by Fran J. Donegan for The Home Depot
Have you ever woken up in the middle of a winter night, shivering under the blankets and able to see your breath? Or have you ever watched the thermostat creep into the upper 80s during a record-setting heat wave, realizing you haven’t heard the air conditioner kick on? If so, your HVAC system was on the fritz—and (of course), it happened at the worst possible time.
These systems not only fail when you need them the most, but also during the hardest time of the year to get a heating, ventilation and air-conditioning (HVAC) contractor to come by for repairs. Naturally, technicians are at their busiest when these systems are busiest. So, unless you have a relative in the business, the best way to ensure your heating and cooling systems keep working is to maintain them properly.
To guard against a future breakdown, have a professional perform periodic maintenance on the systems before the peak seasons begin. Have the heating system serviced in late summer or early fall, and keep in mind that priority scheduling for repeat customers may begin mid-summer. For a central air-conditioning system, arrange to have a pro check it out in the early spring, after temperatures have reached 65° F, depending on when it starts getting hot in your region.
A typical maintenance call will involve tightening electrical connections, checking the condition of hoses and belts, lubricating all moving parts, and making sure the controls work properly.
For cooling components, the contractor will clean the evaporator coils that remove the heat from the air in your home, as well as the condenser coils that release the collected heat to the outside air. Your tech will also check the fan components, make sure the refrigerant level in the system is correct, inspect ductwork and gas lines, and check for leaks.
For heating systems, technicians typically check fuel connections, change the filters, and inspect the system’s combustion and heat exchangers.
What You Can Do
Here are a few maintenance tasks you can perform yourself:
- For ongoing maintenance, change the filters every three months for a forced-air system that includes both heating and cooling. If the systems are separate, change the filters every three months during the heating or cooling season. The type of filter to use and directions for changing it can be found in the manual that comes with installation. Instructions may also come with the filter, or on a label affixed to the HVAC unit. You an also ask an HVAC contractor for advice, or visit the manufacturer’s website to see if information is available online.
- Check around the house to make sure all heating and cooling vents, baseboard heaters, and radiators are not blocked by furniture. If they are blocked, the system has to work harder to provide you with the comfort you want, placing a strain on the system.
- Air-conditioning systems often have an outdoor component that houses the compressor and condenser. This part of the system dumps hot air from your house to the outside as part of the cooling cycle. Remove leaves and other debris off of the top of the unit, and maintain a clearance of 2 to 3 feet around it.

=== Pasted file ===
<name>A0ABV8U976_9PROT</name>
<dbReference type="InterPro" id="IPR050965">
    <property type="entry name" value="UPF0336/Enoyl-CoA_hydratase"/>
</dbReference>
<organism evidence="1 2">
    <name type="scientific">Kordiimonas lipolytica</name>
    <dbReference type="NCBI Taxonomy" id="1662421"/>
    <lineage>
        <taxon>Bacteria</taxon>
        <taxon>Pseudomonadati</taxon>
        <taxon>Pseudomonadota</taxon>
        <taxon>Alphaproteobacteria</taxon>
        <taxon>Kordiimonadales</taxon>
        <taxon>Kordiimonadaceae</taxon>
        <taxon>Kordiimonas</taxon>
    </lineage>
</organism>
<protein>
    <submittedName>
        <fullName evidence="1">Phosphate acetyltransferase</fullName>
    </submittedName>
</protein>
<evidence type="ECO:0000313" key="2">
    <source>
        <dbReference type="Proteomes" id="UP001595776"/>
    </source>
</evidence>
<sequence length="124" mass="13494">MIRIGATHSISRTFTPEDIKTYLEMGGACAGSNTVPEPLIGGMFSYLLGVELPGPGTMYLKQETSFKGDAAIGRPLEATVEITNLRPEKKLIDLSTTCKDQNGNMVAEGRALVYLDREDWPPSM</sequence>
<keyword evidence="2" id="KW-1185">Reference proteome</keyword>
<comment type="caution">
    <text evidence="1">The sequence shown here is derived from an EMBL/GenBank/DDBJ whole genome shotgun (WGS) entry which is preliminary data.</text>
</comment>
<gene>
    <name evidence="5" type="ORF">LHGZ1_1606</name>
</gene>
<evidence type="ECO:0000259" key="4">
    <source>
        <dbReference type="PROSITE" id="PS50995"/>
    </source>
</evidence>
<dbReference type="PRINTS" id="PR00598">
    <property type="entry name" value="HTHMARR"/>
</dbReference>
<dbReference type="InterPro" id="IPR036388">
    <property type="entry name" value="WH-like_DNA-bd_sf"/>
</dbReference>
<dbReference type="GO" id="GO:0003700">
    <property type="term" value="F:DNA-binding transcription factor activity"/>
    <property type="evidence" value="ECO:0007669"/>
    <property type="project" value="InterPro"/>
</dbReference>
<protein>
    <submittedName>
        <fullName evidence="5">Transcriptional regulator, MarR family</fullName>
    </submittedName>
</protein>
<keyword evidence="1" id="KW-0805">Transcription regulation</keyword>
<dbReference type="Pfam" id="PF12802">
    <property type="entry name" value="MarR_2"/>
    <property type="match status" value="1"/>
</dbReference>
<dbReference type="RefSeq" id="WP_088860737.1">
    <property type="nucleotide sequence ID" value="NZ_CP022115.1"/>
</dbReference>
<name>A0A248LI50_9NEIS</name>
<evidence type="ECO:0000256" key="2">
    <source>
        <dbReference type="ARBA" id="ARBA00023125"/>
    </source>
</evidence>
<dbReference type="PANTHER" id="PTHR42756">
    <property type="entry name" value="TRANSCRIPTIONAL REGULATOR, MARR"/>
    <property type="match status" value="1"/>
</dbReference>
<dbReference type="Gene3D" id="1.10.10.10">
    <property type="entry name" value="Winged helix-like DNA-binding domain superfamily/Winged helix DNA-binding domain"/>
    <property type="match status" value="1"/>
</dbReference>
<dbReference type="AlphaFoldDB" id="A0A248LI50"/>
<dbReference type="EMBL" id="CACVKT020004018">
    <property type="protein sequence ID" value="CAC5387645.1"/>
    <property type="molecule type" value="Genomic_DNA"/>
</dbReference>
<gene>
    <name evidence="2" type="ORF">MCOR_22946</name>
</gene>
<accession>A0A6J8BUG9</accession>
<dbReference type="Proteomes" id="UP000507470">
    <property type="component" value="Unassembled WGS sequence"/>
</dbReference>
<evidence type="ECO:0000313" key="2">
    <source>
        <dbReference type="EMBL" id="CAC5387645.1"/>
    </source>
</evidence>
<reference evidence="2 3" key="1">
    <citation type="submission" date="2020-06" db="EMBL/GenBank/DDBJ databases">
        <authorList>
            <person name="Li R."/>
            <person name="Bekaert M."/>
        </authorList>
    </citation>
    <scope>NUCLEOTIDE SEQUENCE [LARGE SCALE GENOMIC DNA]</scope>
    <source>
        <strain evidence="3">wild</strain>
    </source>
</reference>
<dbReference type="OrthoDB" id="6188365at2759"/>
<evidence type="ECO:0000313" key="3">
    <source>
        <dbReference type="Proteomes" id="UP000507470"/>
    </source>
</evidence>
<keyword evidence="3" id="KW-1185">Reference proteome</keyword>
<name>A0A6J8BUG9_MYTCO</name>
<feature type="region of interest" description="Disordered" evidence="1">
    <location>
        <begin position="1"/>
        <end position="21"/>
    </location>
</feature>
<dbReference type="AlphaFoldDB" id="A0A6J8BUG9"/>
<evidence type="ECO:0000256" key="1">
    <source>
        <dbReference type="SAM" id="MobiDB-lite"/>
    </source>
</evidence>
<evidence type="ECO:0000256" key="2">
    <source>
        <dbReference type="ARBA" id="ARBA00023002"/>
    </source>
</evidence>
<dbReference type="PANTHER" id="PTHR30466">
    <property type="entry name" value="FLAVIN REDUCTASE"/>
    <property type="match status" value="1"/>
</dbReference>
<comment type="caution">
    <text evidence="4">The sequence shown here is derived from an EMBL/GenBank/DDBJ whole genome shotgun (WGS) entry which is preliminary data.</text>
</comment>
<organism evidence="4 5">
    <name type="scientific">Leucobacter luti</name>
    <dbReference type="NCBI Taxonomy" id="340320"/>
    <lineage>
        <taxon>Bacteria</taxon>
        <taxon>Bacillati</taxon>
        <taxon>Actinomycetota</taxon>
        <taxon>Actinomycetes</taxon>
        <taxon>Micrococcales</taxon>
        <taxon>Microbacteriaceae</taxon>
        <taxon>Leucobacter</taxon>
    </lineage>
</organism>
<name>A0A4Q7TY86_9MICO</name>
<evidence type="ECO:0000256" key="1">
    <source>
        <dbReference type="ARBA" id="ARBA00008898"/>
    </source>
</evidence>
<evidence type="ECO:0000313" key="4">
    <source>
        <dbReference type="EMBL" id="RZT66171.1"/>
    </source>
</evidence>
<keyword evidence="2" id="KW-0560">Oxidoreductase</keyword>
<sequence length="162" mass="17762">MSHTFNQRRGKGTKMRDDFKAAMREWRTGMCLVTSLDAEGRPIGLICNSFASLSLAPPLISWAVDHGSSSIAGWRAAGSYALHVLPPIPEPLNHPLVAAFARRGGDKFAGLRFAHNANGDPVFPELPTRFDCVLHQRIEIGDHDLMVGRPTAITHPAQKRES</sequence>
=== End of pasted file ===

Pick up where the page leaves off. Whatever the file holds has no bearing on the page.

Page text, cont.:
Repair vs. Replace
If your HVAC system does break down, you will be faced with the decision of whether to repair or replace it. Repairs are less expensive, but there are a number of reasons to consider replacing the entire unit.
- The system is eight to 15 years old. While a properly maintained system can last longer than 15 years, some older equipment is not as efficient as those available today. And with the average household spending almost half its energy budget on heating and cooling costs, it makes sense to install an energy-efficient system. For example, the annual fuel utilization efficiency (AFUE) rating measures how much fuel a furnace or boiler converts to heat and how much is wasted. It is not unusual to find old furnaces with an AFUE below 70%, which means that over 30% of the fuel is wasted. High-efficiency furnaces available today can achieve AFUE ratings above 98%. That could mean a reduction in heating bills of 20 to 30%. Likewise, the seasonal energy-efficiency ratio (SEER) can be as low as 8 to 10 SEER in older units, while newer units often boast up to 25 SEER, translating to a reduction of up to 50% of cooling costs.
- The system needs to be repaired frequently. Even if the repairs are minor, having an HVAC contractor on speed dial does not bode well for the future. If you are faced with a major repair—such as a compressor for an air conditioner, or a blower motor for a furnace—and you have had to pay for a similar repair recently, it is time to replace the unit.
- Energy bills keep going up and the house is too hot or too cold. There could be a number of reasons for this, such as leaky ducts, or a lack of insulation and weather sealing in the walls and ceiling. However, it could also mean that the current system is not the right size for the house. A properly sized system would solve that problem quickly.
When faced with a large repair, discuss your options with a qualified HVAC contractor. If you choose a replacement, make sure you hire a reputable, licensed and insured contractor associated with a company you can trust, and confirm that you have a sufficient warranty to insure you against installation and mechanical errors. And after the repair or replacement, keep it well maintained.
Fran Donegan is a home-improvement expert who writes on heating and cooling systems and other home features for The Home Depot. Fran is also the author of the books “Pools and Spas” and “Paint Your Home.” Check out The Home Depot’s heating and cooling services available for homeowners online.
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